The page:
Last year I built nothing, this year I undertake the assembly of the above kitchen. Wish me luck, I’ll need it along with patience and many pots of coffee.
We made our decision. This month we are shutting off the satellite service and sending back the equipment. It will be a strange feeling not having this massive pipe of media content flowing into the house, I grew up with cable television and Management and I have always subscribe to the massive channel packages from the moment we moved in together. Shutting it all off marks a huge shift for us in how we view entertainment and how we choose to be entertained.
Years ago I took a media studies course as part of my undergraduate degree, it blended rhetorical analysis, social psychology, and communication theory with the goal of examining how people use media and in turn how media uses people. Media consumption is a two way street, viewers consume and in turn are consumed. The first lesson of class was looking at the business model of television and I, like many in the class, viewed ourselves as the customer or the target for the networks. That perception of the relationship could not have been further from the truth.
What I can away with from that class was that I am never the customer, I am always the product, advertisers are the customer and the content created is essentially bait for media companies to fish for viewers. For years that understanding left me unsettled in the back of my mind and with Gabriella arriving it has surged forward to sit on top of my thoughts. I don’t like the thought of being a “target” and when I think of my daughter being a “high value target” I am very uncomfortable.
Granted economics, like most everything in this world, is the primary initiator. The savings we will realize is substantial, nearly $1500/year USD, but there are also the intangibles. We will control our consumption patterns and hopefully avoid the narcotic trap of “television as ambiance” and in the process raise our daughter to be critical of the messages that swirl about the media-sphere. My hope is that this decision will make it easier for her to ask those very important questions of “What is being said?”, “Why is it being said?”, “Who is saying it?”, and “How is it being said?”. My dream for her is that she always questions everything even if sometimes it is only to herself.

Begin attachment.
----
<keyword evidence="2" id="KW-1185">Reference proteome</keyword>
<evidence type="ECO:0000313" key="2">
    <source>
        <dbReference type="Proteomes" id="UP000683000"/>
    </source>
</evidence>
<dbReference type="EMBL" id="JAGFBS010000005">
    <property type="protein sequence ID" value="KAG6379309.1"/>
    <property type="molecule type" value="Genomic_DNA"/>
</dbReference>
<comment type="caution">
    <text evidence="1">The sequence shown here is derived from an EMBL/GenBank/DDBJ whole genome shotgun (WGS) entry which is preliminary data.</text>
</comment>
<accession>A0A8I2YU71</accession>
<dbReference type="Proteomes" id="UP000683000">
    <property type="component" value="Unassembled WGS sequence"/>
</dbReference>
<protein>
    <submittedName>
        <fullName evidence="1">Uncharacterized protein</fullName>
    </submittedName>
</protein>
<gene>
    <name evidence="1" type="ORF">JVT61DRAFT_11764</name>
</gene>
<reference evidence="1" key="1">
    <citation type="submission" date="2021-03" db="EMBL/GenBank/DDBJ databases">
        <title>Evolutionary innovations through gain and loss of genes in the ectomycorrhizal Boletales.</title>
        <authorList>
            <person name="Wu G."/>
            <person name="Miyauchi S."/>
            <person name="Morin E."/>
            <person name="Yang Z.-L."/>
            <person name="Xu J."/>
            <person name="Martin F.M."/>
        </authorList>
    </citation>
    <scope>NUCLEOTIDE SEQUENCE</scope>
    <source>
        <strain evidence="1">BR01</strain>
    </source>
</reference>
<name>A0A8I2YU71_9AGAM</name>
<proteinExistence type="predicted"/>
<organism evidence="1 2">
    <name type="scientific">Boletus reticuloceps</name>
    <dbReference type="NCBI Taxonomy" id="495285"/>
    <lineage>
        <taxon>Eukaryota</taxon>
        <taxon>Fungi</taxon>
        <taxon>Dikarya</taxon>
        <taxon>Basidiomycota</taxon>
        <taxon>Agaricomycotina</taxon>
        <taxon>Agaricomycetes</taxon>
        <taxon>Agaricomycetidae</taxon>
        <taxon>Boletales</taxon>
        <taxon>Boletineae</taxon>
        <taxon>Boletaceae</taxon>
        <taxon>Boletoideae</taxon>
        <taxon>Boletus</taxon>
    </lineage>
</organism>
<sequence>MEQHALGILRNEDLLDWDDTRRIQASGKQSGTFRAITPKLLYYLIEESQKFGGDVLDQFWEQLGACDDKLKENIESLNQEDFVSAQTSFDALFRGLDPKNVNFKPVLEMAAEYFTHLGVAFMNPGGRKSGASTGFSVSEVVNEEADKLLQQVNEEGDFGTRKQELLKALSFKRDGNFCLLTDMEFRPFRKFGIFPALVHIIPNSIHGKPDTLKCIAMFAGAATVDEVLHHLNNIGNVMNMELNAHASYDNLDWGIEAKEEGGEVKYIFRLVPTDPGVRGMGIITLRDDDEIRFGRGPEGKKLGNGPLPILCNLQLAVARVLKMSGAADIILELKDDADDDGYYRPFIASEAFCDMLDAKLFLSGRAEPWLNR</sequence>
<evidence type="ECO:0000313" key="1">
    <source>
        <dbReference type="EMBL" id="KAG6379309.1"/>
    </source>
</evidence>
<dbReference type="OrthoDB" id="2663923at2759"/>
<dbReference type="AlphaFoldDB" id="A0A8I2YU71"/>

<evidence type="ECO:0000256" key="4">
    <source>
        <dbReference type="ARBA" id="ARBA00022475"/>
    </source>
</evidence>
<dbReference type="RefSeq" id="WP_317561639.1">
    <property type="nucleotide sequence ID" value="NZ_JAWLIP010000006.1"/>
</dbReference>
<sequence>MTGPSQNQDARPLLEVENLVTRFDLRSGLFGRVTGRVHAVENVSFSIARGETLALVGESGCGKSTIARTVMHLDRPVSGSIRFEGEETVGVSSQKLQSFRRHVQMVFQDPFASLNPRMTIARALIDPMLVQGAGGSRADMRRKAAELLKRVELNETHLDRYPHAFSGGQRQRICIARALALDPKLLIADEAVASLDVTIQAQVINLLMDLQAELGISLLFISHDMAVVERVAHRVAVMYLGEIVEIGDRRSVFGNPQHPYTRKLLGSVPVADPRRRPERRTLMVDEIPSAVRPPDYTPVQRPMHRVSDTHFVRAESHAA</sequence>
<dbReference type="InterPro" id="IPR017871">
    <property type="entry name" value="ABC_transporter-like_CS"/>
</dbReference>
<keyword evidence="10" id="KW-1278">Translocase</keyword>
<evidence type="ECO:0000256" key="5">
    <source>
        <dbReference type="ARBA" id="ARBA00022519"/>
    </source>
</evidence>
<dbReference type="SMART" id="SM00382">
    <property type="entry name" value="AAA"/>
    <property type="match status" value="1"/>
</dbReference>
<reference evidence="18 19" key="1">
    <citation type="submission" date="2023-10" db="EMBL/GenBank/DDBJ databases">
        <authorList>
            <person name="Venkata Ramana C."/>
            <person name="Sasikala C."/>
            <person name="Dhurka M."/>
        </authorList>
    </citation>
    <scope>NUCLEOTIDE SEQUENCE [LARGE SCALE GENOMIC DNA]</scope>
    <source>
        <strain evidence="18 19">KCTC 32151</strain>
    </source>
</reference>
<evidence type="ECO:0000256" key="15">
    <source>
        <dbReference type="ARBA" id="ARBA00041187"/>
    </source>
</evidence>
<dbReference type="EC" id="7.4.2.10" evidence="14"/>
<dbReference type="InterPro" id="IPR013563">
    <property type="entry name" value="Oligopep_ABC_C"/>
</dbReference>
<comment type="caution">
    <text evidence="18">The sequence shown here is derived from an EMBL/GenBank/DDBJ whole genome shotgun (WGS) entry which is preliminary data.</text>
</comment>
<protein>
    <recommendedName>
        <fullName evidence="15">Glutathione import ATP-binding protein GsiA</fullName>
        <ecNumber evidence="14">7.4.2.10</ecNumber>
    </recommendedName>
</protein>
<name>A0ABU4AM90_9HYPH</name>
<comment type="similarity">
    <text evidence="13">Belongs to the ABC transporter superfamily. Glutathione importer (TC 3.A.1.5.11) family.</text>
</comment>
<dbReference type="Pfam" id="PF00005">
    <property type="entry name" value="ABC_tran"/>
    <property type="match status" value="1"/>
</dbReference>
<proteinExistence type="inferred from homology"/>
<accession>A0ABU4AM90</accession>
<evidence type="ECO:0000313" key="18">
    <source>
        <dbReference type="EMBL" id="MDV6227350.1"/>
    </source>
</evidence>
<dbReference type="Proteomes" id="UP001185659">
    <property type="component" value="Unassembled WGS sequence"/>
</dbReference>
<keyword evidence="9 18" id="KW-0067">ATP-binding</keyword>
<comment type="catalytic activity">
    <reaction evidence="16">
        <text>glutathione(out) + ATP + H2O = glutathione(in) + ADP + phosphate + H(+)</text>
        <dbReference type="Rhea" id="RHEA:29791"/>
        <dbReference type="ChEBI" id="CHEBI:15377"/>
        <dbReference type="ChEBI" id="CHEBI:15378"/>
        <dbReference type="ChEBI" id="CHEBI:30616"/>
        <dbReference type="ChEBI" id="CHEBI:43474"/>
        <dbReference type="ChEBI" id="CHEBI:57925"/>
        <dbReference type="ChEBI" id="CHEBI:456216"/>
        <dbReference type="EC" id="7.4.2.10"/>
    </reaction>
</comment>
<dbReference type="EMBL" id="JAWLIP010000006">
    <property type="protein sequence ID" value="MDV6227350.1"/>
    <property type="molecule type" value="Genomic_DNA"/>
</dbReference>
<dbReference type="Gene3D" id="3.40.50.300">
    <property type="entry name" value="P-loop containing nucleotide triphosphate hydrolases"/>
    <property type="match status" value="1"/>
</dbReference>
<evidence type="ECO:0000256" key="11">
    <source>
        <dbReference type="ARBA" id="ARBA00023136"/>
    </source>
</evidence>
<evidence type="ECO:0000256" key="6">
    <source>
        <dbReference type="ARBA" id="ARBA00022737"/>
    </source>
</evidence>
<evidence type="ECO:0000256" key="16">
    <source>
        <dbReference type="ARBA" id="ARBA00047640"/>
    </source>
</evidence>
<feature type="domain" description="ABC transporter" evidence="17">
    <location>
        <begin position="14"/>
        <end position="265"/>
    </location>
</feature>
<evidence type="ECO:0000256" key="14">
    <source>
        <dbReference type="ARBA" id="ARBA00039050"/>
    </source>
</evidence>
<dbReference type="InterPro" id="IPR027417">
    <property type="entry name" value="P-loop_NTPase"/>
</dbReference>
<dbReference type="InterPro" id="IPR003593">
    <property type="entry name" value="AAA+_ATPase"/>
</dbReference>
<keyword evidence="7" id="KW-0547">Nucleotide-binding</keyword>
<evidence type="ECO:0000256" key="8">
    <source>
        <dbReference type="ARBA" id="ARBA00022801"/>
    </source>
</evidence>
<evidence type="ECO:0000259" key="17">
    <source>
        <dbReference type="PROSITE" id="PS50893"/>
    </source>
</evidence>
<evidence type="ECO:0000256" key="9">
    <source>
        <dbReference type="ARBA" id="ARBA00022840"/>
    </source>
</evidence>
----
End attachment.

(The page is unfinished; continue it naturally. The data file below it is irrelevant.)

We’ll see how the project goes and I’ll be writing about it here, from the challenges of wiring up the living room for a media center to the withdrawl from having television as a one-dimensional companion. If we are lucky we will learn more about ourselves, each other, and the culture in which we swim.
Well, more like, bye-bye Dish Network. Management and I sat down and talked about everything from the economy playing out like the Titantic to how much TV we actually watch and came to the conclusion that we are not getting $120 a month worth of anything from it. Our solution? We are ditching it. Completely. Moving on to cable? Nope.
Here’s our crazy idea. GreenCine for our main DVD rentals, Netflix account for streaming, and an Xbox 360 for watching the streams and playing games. All together it is a little less than $30 a month so we are looking at a net savings of $90 a month and if we cancel the gym and spa memberships we will be saving around $260 per month. Sure we have the up front cost of the Xbox but that really is only 20% of the annual cost of Dish.
We are thinking that the end of this month is when we’ll leap feet first into the “post television” era, just in time for the Holidays.
The thought is that we should be making cutbacks to our lifestyle before we are forced to and to truly make an effort to live as far below our means as we can. We have, over the past year, been consciously cutting back on dining out and delaying or not making purchases that aren’t of an immediate need. The hope is that we can put our lifestyle on a diet so that when lean times hit they won’t feel so lean.
If anything we’ll be saving some money and maybe have more time to read a book and who knows maybe it will all work out and television as a monolithic service will be nothing but an expensive memory.
Gabi enjoyed her first Halloween outing more than we could have ever anticipated. She was thrilled to get dressed up and asked, “Am cute?” We took her to the center of town where the local businesses and town throw a large party with games, candy, hay rides, and haunted houses. While Gabi made her way from candy stop to candy stop I took some pictures of the acrobat who performed a slow seemingly tortuous routine of rolls and extensions on the ropes. After she had her fill of the festivities we took her by her great-grandmother’s to show off her costume.